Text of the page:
Hmong Life and Background
The Hmong (pronounced without the ‘H’) is one of the oldest people in Asia. The early history of the Hmong is not known for sure. One Hmong tale tells us of life in a land of ice and snow, which may have been Mongolia where the Hmong might have come from (Vanguard Technology Group, 1995). Chinese history tells about people who could have been the Hmong around 2700 B.C. “Later Chinese history tells about how the Hmong were forced to move from the Yangtze plains around 2000 B.C. Over thousands of years, Hmong people have migrated throughout Southeast Asia, into what is now known as northern Vietnam, Laos, Thailand and Burma in the early nineteenth century” (Center for Cross-Cultural Health, 1998). There is no absolute knowledge of where the Hmong originally came from, but it is believed that the Hmong were related to people who long ago had migrated from the west into Eurasia and then later migrated to Siberia.
This explained the reason why in the seventeenth century when the first westerners made contact with the Hmong, the Hmong mostly had blonde hair and blue eyes. While it is rare now to see a Hmong with blonde hair and blue eyes, it was common back then. “The Chinese defeated the Hmong and as punishment for their rebellion, ordered the death of every male Hmong they could find, even children and infants.” (Quincy, 14) “The Hmong culture is agrarian, with religious beliefs based on animism (including the use of shamans for guidance, healing and other ceremonies)” (Lindsay, 1998). In Laos, the Hmong people had farmlands to plant rice, cucumbers, corn, wheat and many other kinds of vegetables. Hmong people also had many other animals that they raised for either labor or food such as pigs, chickens, cows, horses and water buffaloes. The main source of food for the Hmong is rice. It is always eaten at every meal whether it be breakfast, lunch or dinner.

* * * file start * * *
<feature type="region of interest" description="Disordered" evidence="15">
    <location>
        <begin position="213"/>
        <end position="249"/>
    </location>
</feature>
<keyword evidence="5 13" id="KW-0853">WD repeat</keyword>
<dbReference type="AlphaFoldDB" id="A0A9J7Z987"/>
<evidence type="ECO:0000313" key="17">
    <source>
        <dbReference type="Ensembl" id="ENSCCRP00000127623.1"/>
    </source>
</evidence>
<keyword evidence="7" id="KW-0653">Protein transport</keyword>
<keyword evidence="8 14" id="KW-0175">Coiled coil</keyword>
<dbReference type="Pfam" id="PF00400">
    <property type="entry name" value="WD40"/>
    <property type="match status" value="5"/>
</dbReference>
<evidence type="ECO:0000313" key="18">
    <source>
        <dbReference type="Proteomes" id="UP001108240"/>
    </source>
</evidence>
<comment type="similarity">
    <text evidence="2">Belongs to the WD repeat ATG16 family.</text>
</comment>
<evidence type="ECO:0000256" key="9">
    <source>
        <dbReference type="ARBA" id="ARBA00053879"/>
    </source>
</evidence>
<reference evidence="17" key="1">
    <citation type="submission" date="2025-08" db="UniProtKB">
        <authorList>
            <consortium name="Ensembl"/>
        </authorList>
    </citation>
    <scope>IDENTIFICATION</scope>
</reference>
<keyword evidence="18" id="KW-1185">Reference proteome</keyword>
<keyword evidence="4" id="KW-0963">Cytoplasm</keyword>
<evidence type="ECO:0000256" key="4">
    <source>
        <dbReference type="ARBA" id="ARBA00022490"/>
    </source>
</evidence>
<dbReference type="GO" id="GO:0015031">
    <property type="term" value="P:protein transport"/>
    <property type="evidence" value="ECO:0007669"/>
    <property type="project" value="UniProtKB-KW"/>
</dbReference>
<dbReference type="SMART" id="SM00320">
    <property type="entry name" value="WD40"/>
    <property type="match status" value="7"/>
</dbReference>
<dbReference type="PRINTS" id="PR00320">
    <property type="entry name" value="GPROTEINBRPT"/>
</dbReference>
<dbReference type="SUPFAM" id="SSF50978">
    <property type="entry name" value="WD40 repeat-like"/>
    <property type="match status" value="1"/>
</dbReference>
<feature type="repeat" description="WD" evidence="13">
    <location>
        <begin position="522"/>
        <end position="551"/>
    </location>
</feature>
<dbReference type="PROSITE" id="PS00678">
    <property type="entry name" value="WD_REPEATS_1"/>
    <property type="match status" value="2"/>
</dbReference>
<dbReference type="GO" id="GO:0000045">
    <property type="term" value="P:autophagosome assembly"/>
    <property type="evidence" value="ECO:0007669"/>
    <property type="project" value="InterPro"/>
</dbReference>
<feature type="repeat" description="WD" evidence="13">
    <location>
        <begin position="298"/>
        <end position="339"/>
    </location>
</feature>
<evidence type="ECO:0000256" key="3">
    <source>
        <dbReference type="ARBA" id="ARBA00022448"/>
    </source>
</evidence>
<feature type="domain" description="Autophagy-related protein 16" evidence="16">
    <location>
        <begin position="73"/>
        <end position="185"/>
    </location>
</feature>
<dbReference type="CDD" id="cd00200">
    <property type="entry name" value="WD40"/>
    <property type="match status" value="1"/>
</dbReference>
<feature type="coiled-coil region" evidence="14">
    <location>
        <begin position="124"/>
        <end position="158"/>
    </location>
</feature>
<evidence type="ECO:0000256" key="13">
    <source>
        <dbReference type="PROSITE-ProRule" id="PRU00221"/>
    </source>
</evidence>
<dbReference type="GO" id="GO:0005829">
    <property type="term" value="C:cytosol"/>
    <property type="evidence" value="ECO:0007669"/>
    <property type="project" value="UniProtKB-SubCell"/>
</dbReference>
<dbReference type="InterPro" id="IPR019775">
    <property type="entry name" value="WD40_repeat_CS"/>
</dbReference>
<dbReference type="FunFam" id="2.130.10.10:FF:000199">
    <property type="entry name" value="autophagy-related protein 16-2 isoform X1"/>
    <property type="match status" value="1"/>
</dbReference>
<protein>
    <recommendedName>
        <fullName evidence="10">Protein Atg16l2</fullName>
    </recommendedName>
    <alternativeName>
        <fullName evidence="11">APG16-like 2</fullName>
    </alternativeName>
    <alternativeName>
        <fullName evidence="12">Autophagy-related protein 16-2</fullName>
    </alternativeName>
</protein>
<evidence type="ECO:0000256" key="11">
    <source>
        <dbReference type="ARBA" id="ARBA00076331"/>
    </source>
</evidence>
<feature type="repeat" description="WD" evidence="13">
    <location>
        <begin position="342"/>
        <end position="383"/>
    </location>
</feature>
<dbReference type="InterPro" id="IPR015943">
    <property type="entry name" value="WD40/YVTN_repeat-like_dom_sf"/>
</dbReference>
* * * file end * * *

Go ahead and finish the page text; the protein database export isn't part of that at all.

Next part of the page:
Hmong people practice a pure form of shamanism. The shaman is not a witch doctor but a regular man or woman who deals directly with the spiritual world. “The shaman falls into a trance and his soul leaves his body and enters the world of the souls, phantoms, genies, and ghosts. There he combats the evil spirits that cause illness, death and misfortune. Since shamanism originated in Siberia, this is further evidence, though not conclusive, that the Hmong came from there.” (Quincy, 24)